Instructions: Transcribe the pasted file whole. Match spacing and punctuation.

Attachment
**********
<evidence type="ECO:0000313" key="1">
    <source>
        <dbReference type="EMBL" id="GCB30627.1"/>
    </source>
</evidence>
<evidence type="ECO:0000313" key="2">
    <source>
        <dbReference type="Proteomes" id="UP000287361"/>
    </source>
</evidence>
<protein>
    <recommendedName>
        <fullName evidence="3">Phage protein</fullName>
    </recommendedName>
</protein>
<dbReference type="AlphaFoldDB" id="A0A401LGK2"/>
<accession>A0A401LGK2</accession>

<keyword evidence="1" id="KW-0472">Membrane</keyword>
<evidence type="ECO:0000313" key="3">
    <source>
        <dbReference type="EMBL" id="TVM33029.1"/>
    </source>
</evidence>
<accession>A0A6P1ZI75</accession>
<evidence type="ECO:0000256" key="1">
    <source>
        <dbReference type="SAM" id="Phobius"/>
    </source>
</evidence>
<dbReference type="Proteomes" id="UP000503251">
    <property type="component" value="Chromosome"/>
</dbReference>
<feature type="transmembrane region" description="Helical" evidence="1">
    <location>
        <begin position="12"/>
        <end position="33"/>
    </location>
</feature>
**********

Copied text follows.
<evidence type="ECO:0000313" key="1">
    <source>
        <dbReference type="EMBL" id="GCB30627.1"/>
    </source>
</evidence>
<evidence type="ECO:0000313" key="2">
    <source>
        <dbReference type="Proteomes" id="UP000287361"/>
    </source>
</evidence>
<protein>
    <recommendedName>
        <fullName evidence="3">Phage protein</fullName>
    </recommendedName>
</protein>
<dbReference type="AlphaFoldDB" id="A0A401LGK2"/>
<accession>A0A401LGK2</accession>

<keyword evidence="1" id="KW-0472">Membrane</keyword>
<evidence type="ECO:0000313" key="3">
    <source>
        <dbReference type="EMBL" id="TVM33029.1"/>
    </source>
</evidence>
<accession>A0A6P1ZI75</accession>
<evidence type="ECO:0000256" key="1">
    <source>
        <dbReference type="SAM" id="Phobius"/>
    </source>
</evidence>
<dbReference type="Proteomes" id="UP000503251">
    <property type="component" value="Chromosome"/>
</dbReference>
<feature type="transmembrane region" description="Helical" evidence="1">
    <location>
        <begin position="12"/>
        <end position="33"/>
    </location>
</feature>